A powerful “Rite” and dazzling Mozart from Utah Symphony, Fellner

Sat Nov 23, 2019 at 12:05 pm
By Edward Reichel
Pianist Till Fellner’s mastery of Mozart was on full display Friday in performance with Utah Symphony. Photo: Gabriela Brandenstein

Igor Stravinsky’s The Rite of Spring is a classical mainstay and a favorite of Utah Symphony music director Thierry Fischer, who has it back on the program this weekend at Abravanel Hall in a spot-on interpretation that again brings one of orchestral music’s default works to thrilling life.

Fischer on Friday knew just what he wanted to cull from Stravinsky’s score, and the orchestra responded with a virtuoso performance. Fischer used the updated, 1947 version, but all of the brutal force and violent polyrhythms and syncopations of the 1913 original are present, and its impact is still tremendous.

Much can be said about the roughness of the music, but there are plenty of lyrical and impressionistic elements in play: The opening bassoon solo, in the instrument’s highest register, has a charm that doesn’t hint at what’s about to be unleashed, and principal Lori Wike played it beautifully.

The opening of the second part of the score is atmospheric and rather otherworldly in its impressionistic harmonies, and Fischer underscored that ambient strangeness in his account, encouraging a delicate and fluid expressiveness from the orchestra.

But of course, the secret of The Rite of Spring resides in the relentless rhythms and powerful tuttis that create the tension and unnerving energy humming at the work’s core. Fischer made the most of those qualities in a reading that was spirited and robust.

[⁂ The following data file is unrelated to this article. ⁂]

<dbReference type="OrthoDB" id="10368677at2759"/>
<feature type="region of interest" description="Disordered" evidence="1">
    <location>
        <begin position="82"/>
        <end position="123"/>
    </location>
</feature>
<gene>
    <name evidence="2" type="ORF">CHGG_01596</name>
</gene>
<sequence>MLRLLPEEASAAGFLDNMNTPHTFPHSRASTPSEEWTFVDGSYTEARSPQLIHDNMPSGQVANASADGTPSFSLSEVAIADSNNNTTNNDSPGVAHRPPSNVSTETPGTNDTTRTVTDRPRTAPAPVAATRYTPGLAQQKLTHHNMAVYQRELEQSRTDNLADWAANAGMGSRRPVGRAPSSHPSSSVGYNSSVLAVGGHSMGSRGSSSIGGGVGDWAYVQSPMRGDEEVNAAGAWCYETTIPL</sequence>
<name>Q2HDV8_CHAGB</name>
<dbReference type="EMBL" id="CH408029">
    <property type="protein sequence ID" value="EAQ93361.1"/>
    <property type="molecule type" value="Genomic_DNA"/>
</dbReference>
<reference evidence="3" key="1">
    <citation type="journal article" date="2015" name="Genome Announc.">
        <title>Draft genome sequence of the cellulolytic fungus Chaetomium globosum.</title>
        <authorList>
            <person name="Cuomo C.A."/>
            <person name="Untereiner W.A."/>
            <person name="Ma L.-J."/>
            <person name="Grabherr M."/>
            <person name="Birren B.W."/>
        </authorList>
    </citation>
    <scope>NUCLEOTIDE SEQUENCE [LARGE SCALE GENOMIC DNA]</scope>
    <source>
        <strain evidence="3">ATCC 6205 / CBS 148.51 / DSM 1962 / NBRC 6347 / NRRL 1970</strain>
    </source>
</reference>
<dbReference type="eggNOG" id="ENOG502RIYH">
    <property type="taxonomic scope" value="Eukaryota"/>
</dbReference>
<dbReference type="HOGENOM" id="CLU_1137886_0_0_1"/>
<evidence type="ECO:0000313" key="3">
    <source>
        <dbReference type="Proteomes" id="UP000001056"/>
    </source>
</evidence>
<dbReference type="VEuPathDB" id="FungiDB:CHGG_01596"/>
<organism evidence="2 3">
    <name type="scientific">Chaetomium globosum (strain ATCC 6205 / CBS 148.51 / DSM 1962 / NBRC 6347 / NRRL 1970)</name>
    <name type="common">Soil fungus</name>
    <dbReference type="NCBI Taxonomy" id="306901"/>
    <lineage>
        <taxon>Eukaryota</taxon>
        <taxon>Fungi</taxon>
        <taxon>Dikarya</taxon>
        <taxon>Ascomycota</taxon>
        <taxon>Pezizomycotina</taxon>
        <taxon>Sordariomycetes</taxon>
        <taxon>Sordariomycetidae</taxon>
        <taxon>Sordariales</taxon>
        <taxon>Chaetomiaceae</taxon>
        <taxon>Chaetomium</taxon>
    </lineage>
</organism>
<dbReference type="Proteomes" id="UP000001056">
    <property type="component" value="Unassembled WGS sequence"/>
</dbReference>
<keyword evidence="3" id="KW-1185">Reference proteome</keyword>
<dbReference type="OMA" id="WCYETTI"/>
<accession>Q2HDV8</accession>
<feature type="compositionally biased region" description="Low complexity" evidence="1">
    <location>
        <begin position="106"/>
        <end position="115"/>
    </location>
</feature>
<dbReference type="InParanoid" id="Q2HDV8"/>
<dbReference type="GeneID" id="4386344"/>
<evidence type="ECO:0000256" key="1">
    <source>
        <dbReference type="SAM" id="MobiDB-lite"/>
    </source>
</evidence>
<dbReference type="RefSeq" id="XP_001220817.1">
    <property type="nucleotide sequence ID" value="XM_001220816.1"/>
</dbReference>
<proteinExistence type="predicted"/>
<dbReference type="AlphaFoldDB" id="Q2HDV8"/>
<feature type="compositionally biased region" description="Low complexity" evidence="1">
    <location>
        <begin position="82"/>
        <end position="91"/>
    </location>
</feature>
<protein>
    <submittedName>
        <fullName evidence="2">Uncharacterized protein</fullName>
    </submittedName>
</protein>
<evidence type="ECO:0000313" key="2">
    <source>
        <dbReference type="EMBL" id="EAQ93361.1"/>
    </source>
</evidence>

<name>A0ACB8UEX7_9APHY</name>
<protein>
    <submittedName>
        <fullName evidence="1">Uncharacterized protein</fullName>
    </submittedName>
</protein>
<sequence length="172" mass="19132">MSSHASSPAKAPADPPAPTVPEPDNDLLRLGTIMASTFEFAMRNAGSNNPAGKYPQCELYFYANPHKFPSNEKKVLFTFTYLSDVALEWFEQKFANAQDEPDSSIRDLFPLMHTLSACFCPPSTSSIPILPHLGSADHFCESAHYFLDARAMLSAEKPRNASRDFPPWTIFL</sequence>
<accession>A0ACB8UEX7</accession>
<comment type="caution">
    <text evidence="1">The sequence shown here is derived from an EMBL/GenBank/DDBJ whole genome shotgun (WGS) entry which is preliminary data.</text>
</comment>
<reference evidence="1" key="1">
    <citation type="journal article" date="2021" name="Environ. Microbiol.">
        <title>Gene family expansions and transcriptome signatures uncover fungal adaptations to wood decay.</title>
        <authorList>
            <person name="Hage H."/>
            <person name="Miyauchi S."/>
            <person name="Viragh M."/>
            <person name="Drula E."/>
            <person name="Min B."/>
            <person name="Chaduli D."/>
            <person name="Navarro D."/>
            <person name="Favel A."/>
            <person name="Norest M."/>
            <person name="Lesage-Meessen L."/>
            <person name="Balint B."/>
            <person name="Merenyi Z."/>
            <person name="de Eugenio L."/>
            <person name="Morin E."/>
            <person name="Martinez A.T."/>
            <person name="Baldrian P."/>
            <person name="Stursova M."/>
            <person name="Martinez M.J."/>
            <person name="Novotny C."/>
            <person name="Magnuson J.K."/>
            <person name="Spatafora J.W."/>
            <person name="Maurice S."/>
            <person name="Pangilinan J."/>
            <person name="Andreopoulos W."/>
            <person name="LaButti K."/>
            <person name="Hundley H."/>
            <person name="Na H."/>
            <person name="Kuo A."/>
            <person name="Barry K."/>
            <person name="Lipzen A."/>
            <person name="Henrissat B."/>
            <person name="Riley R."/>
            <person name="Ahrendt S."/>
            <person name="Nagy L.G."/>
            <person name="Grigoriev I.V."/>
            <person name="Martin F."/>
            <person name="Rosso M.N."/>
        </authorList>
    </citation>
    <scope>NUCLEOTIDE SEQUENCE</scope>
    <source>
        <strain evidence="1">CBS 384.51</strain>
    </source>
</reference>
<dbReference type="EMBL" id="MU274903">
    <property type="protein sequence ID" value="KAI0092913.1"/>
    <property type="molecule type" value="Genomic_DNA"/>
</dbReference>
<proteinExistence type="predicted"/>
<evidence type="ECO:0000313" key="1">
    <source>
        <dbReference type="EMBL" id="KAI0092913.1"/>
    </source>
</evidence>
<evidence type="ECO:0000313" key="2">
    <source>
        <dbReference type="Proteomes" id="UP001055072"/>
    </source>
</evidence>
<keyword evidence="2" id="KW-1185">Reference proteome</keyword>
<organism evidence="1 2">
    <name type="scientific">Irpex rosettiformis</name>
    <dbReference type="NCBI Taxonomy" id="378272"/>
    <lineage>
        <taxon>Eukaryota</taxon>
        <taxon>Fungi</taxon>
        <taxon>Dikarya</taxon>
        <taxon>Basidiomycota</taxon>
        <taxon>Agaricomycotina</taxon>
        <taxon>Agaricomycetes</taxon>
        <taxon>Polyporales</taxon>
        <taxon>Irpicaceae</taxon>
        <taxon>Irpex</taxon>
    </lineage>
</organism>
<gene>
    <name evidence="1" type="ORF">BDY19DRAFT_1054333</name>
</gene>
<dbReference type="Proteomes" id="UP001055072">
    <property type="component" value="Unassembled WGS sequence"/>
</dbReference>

The concert opened with symphony keyboardist Jason Hardink’s nuanced reading of “The white-browed robin-chat,” the fourth movement of Olivier Messiaen’s Des canyons aux étoiles

Works by Haydn and Mozart followed. For Haydn’s Symphony No. 10, written around 1761, Fischer gave the outer movements a brisk treatment that underscored the light, airy nature of the music, with the orchestra playing with crisp articulation and clean lines. The middle movement, scored just for strings, was fluid and brought out the finely crafted figurations that course throughout the music.

Austrian pianist Till Fellner joined Fischer and the ensemble for Mozart’s Concerto No. 20 in D minor — a breakthrough that, like his Concerto in C minor, brought the form to new heights. No longer just a showpiece for the soloist, the concerto in these two representations have depth and symphonic proportions that foreshadow the concerto’s realization in Beethoven and other 19th century composers.

Fischer and Fellner demonstrated their grasp of these currents in a dramatic, passionate account with balanced, organic interplay between piano and orchestra. Fellner, a remarkable interpreter of Mozart, brought understated virtuosity to playing that emphasized the lyricism of the score.

The opening Allegro established the dark, brooding character of the music. The slower Romanze — which, with its lyrical outer sections and stormy middle, feels like a precursor to Chopin’s nocturnes — flowed with a finely honed expressiveness that brought welcome relief from the intensity of the outer two movements.

The finale returns to the impassioned energy of the first movement, and Fellner captured its the stormy drive and restless energy with decisive playing that was mirrored by the orchestra.

The program will be repeated 7:30 p.m. Saturday in Abravanel Hall. utahsymphony.org; 801-355-2787

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